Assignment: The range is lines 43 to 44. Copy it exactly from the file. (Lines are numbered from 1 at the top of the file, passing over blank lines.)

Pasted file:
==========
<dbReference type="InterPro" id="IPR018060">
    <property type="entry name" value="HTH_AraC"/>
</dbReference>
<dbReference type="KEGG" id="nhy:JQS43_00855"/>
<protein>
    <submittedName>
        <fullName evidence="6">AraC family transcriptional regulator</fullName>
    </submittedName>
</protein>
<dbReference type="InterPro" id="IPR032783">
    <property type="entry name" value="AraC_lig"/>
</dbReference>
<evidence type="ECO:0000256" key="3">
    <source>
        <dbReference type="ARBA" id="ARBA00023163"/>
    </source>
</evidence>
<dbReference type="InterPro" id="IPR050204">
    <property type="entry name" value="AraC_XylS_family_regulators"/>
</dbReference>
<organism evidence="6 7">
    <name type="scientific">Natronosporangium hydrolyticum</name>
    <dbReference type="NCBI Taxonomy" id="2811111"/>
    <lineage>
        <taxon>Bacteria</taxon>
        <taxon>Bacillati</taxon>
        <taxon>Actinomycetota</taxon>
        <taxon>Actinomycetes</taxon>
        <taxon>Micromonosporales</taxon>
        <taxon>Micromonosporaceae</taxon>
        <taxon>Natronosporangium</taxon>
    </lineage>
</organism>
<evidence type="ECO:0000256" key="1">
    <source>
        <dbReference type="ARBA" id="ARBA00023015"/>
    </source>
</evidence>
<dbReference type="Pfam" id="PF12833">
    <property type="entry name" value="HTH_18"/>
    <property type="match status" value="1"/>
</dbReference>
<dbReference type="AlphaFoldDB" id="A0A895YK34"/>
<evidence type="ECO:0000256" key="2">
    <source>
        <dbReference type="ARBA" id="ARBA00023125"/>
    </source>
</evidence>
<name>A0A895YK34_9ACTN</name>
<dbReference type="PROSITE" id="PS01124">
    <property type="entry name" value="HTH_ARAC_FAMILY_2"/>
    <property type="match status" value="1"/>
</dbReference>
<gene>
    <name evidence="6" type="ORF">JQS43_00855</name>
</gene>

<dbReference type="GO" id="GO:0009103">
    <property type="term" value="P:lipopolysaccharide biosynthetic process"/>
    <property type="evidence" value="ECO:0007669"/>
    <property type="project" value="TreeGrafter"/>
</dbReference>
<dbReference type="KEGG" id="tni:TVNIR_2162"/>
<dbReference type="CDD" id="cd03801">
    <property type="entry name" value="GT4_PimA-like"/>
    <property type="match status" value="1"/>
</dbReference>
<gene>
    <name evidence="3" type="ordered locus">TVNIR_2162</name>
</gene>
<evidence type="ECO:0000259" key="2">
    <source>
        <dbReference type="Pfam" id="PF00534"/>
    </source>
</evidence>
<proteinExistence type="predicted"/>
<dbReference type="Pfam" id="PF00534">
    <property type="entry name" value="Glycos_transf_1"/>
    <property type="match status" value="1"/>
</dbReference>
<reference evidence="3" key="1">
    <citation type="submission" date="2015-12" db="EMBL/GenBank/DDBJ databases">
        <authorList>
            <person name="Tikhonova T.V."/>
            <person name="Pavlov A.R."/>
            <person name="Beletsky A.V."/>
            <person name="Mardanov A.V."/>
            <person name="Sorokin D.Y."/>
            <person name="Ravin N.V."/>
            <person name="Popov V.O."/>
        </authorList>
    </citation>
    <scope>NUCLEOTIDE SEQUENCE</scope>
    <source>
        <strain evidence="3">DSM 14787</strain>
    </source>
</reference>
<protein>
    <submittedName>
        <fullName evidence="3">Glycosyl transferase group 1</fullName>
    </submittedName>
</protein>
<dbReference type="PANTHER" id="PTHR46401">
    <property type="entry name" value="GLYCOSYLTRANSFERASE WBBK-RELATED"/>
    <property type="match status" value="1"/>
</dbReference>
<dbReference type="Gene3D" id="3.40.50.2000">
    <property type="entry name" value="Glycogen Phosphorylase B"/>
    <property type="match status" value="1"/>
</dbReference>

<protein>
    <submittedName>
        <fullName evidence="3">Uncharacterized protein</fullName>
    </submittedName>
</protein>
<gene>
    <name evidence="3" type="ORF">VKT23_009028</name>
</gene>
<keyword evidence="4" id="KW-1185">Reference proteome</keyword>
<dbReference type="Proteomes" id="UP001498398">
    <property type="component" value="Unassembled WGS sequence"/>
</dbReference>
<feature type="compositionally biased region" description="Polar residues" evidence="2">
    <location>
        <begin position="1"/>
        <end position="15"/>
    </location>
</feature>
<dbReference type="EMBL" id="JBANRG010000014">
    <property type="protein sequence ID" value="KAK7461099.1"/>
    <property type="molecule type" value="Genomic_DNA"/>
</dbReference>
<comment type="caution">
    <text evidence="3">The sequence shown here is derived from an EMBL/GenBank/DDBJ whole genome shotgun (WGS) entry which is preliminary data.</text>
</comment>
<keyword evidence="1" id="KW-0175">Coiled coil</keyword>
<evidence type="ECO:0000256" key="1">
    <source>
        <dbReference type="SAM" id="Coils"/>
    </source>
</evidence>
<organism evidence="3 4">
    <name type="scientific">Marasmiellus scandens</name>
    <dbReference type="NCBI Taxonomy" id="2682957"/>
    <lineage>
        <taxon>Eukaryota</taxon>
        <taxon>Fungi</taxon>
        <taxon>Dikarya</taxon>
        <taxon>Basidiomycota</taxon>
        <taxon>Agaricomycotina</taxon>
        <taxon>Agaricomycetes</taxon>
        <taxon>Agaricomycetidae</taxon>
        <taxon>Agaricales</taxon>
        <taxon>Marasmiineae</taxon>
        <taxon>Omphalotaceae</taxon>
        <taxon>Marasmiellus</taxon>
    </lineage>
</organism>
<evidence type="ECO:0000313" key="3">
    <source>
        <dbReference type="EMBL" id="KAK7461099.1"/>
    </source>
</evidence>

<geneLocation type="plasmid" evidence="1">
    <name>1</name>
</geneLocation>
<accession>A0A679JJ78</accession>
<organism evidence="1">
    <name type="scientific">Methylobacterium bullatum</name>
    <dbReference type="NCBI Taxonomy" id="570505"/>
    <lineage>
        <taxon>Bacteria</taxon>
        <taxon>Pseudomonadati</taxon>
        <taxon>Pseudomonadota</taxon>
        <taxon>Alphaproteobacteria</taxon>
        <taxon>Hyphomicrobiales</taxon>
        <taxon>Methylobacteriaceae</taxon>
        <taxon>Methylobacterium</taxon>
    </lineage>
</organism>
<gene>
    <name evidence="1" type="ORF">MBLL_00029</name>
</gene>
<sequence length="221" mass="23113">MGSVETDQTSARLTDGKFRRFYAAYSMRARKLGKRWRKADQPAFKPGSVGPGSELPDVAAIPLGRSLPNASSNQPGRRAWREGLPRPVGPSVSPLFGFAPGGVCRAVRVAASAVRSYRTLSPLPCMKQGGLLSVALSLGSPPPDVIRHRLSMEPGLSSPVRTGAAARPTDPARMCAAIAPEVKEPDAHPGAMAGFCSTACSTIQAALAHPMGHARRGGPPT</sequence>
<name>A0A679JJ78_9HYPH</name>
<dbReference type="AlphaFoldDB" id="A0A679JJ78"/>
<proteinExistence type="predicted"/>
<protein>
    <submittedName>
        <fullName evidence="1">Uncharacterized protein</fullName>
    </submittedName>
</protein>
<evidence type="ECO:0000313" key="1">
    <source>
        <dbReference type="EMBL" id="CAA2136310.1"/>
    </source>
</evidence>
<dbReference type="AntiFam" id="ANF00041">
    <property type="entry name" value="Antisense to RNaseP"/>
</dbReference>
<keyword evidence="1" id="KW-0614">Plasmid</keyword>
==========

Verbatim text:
<dbReference type="AlphaFoldDB" id="A0A895YK34"/>
<evidence type="ECO:0000256" key="2">